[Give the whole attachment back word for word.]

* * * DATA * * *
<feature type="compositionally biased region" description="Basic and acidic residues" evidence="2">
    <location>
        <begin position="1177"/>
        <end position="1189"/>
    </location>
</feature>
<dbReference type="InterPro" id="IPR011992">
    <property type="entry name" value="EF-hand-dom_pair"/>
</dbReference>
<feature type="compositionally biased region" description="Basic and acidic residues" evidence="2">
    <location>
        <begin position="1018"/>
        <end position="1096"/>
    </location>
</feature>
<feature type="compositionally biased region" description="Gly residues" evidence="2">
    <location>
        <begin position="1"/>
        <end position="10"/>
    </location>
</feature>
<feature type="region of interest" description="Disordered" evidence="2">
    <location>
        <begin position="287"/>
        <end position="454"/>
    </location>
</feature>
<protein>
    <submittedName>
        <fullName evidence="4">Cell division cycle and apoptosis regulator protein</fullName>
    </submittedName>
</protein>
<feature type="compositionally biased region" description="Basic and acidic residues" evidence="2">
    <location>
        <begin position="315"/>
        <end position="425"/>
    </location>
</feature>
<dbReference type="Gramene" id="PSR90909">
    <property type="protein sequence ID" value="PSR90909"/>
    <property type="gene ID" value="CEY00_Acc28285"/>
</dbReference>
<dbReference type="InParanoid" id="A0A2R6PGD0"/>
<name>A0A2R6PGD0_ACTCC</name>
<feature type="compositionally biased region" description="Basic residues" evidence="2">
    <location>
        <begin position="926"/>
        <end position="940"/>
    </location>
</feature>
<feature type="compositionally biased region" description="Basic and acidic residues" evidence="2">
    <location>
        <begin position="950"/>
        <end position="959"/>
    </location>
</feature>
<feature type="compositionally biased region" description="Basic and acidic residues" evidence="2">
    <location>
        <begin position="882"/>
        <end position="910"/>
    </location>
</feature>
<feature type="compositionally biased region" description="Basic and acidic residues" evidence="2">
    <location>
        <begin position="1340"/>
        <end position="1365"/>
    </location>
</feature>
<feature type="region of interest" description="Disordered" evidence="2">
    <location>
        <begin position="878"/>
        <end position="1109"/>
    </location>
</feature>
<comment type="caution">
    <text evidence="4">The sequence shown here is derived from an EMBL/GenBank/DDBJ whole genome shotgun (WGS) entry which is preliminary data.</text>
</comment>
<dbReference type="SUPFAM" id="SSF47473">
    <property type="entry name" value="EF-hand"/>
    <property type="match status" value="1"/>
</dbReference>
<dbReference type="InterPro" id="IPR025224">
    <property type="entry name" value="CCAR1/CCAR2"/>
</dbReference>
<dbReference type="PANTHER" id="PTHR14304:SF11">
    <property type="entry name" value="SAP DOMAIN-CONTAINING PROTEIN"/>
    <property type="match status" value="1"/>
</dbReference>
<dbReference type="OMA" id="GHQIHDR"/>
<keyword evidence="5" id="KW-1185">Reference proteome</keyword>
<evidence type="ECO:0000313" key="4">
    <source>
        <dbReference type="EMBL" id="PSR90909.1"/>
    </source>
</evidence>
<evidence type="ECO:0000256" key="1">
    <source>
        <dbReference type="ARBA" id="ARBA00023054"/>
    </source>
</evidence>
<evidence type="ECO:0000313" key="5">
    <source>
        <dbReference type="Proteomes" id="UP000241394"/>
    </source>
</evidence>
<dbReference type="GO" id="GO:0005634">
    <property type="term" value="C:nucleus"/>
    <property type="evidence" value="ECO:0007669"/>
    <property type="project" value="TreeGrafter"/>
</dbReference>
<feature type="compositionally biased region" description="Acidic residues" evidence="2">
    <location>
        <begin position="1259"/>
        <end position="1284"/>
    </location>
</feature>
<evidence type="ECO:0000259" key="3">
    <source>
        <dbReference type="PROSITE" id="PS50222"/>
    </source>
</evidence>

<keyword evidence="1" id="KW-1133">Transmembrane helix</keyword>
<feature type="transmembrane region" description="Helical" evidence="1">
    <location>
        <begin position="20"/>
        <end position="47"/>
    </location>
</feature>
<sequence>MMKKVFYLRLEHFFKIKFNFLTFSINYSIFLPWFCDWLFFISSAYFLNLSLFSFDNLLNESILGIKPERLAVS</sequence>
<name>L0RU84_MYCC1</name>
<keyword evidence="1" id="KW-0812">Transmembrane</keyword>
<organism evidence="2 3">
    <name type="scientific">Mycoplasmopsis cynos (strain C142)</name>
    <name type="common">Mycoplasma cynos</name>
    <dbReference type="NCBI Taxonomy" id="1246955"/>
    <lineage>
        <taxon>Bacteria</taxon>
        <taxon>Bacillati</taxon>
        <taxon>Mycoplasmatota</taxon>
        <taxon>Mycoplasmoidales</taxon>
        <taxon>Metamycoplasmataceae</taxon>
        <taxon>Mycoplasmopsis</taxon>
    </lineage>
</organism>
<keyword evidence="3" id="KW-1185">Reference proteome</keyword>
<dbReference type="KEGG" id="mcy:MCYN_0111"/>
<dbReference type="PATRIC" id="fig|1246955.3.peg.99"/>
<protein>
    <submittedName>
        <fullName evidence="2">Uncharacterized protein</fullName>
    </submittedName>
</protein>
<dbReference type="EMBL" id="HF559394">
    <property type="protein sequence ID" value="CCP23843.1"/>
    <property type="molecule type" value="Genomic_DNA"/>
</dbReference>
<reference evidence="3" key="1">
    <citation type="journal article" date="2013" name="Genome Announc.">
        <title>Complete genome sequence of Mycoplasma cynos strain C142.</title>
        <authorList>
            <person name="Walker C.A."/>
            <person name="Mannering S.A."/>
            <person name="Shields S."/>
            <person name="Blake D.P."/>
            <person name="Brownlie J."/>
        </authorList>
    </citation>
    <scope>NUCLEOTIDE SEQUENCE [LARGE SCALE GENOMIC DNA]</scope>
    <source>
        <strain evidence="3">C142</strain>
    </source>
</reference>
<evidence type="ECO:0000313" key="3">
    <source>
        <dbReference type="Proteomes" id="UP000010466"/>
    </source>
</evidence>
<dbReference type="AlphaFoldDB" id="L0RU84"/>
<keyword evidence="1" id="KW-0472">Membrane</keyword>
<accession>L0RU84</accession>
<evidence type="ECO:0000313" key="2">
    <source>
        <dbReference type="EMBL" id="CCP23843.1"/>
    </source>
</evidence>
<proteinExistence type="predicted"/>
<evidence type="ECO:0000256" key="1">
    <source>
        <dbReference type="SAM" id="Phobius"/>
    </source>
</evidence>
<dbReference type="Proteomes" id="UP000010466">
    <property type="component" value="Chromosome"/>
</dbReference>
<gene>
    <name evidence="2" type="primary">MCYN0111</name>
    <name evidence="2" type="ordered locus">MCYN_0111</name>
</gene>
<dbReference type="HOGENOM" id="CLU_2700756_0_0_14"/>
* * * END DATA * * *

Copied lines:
<feature type="compositionally biased region" description="Basic and acidic residues" evidence="2">
    <location>
        <begin position="1177"/>
        <end position="1189"/>
    </location>
</feature>
<dbReference type="InterPro" id="IPR011992">
    <property type="entry name" value="EF-hand-dom_pair"/>
</dbReference>
<feature type="compositionally biased region" description="Basic and acidic residues" evidence="2">
    <location>
        <begin position="1018"/>
        <end position="1096"/>
    </location>
</feature>
<feature type="compositionally biased region" description="Gly residues" evidence="2">
    <location>
        <begin position="1"/>
        <end position="10"/>
    </location>
</feature>
<feature type="region of interest" description="Disordered" evidence="2">
    <location>
        <begin position="287"/>
        <end position="454"/>
    </location>
</feature>
<protein>
    <submittedName>
        <fullName evidence="4">Cell division cycle and apoptosis regulator protein</fullName>
    </submittedName>
</protein>
<feature type="compositionally biased region" description="Basic and acidic residues" evidence="2">
    <location>
        <begin position="315"/>
        <end position="425"/>
    </location>
</feature>
<dbReference type="Gramene" id="PSR90909">
    <property type="protein sequence ID" value="PSR90909"/>
    <property type="gene ID" value="CEY00_Acc28285"/>
</dbReference>
<dbReference type="InParanoid" id="A0A2R6PGD0"/>
<name>A0A2R6PGD0_ACTCC</name>
<feature type="compositionally biased region" description="Basic residues" evidence="2">
    <location>
        <begin position="926"/>
        <end position="940"/>
    </location>
</feature>
<feature type="compositionally biased region" description="Basic and acidic residues" evidence="2">
    <location>
        <begin position="950"/>
        <end position="959"/>
    </location>
</feature>
<feature type="compositionally biased region" description="Basic and acidic residues" evidence="2">
    <location>
        <begin position="882"/>
        <end position="910"/>
    </location>
</feature>
<feature type="compositionally biased region" description="Basic and acidic residues" evidence="2">
    <location>
        <begin position="1340"/>
        <end position="1365"/>
    </location>
</feature>
<feature type="region of interest" description="Disordered" evidence="2">
    <location>
        <begin position="878"/>
        <end position="1109"/>
    </location>
</feature>
<comment type="caution">
    <text evidence="4">The sequence shown here is derived from an EMBL/GenBank/DDBJ whole genome shotgun (WGS) entry which is preliminary data.</text>
</comment>
<dbReference type="SUPFAM" id="SSF47473">
    <property type="entry name" value="EF-hand"/>
    <property type="match status" value="1"/>
</dbReference>
<dbReference type="InterPro" id="IPR025224">
    <property type="entry name" value="CCAR1/CCAR2"/>
</dbReference>
<dbReference type="PANTHER" id="PTHR14304:SF11">
    <property type="entry name" value="SAP DOMAIN-CONTAINING PROTEIN"/>
    <property type="match status" value="1"/>
</dbReference>
<dbReference type="OMA" id="GHQIHDR"/>
<keyword evidence="5" id="KW-1185">Reference proteome</keyword>
<evidence type="ECO:0000313" key="4">
    <source>
        <dbReference type="EMBL" id="PSR90909.1"/>
    </source>
</evidence>
<evidence type="ECO:0000256" key="1">
    <source>
        <dbReference type="ARBA" id="ARBA00023054"/>
    </source>
</evidence>
<evidence type="ECO:0000313" key="5">
    <source>
        <dbReference type="Proteomes" id="UP000241394"/>
    </source>
</evidence>
<dbReference type="GO" id="GO:0005634">
    <property type="term" value="C:nucleus"/>
    <property type="evidence" value="ECO:0007669"/>
    <property type="project" value="TreeGrafter"/>
</dbReference>
<feature type="compositionally biased region" description="Acidic residues" evidence="2">
    <location>
        <begin position="1259"/>
        <end position="1284"/>
    </location>
</feature>
<evidence type="ECO:0000259" key="3">
    <source>
        <dbReference type="PROSITE" id="PS50222"/>
    </source>
</evidence>

<keyword evidence="1" id="KW-1133">Transmembrane helix</keyword>
<feature type="transmembrane region" description="Helical" evidence="1">
    <location>
        <begin position="20"/>
        <end position="47"/>
    </location>
</feature>
<sequence>MMKKVFYLRLEHFFKIKFNFLTFSINYSIFLPWFCDWLFFISSAYFLNLSLFSFDNLLNESILGIKPERLAVS</sequence>
<name>L0RU84_MYCC1</name>
<keyword evidence="1" id="KW-0812">Transmembrane</keyword>
<organism evidence="2 3">
    <name type="scientific">Mycoplasmopsis cynos (strain C142)</name>
    <name type="common">Mycoplasma cynos</name>
    <dbReference type="NCBI Taxonomy" id="1246955"/>
    <lineage>
        <taxon>Bacteria</taxon>
        <taxon>Bacillati</taxon>
        <taxon>Mycoplasmatota</taxon>
        <taxon>Mycoplasmoidales</taxon>
        <taxon>Metamycoplasmataceae</taxon>
        <taxon>Mycoplasmopsis</taxon>
    </lineage>
</organism>
<keyword evidence="3" id="KW-1185">Reference proteome</keyword>
<dbReference type="KEGG" id="mcy:MCYN_0111"/>
<dbReference type="PATRIC" id="fig|1246955.3.peg.99"/>
<protein>
    <submittedName>
        <fullName evidence="2">Uncharacterized protein</fullName>
    </submittedName>
</protein>
<dbReference type="EMBL" id="HF559394">
    <property type="protein sequence ID" value="CCP23843.1"/>
    <property type="molecule type" value="Genomic_DNA"/>
</dbReference>
<reference evidence="3" key="1">
    <citation type="journal article" date="2013" name="Genome Announc.">
        <title>Complete genome sequence of Mycoplasma cynos strain C142.</title>
        <authorList>
            <person name="Walker C.A."/>
            <person name="Mannering S.A."/>
            <person name="Shields S."/>
            <person name="Blake D.P."/>
            <person name="Brownlie J."/>
        </authorList>
    </citation>
    <scope>NUCLEOTIDE SEQUENCE [LARGE SCALE GENOMIC DNA]</scope>
    <source>
        <strain evidence="3">C142</strain>
    </source>
</reference>
<evidence type="ECO:0000313" key="3">
    <source>
        <dbReference type="Proteomes" id="UP000010466"/>
    </source>
</evidence>
<dbReference type="AlphaFoldDB" id="L0RU84"/>
<keyword evidence="1" id="KW-0472">Membrane</keyword>
<accession>L0RU84</accession>
<evidence type="ECO:0000313" key="2">
    <source>
        <dbReference type="EMBL" id="CCP23843.1"/>
    </source>
</evidence>
<proteinExistence type="predicted"/>
<evidence type="ECO:0000256" key="1">
    <source>
        <dbReference type="SAM" id="Phobius"/>
    </source>
</evidence>
<dbReference type="Proteomes" id="UP000010466">
    <property type="component" value="Chromosome"/>
</dbReference>
<gene>
    <name evidence="2" type="primary">MCYN0111</name>
    <name evidence="2" type="ordered locus">MCYN_0111</name>
</gene>
<dbReference type="HOGENOM" id="CLU_2700756_0_0_14"/>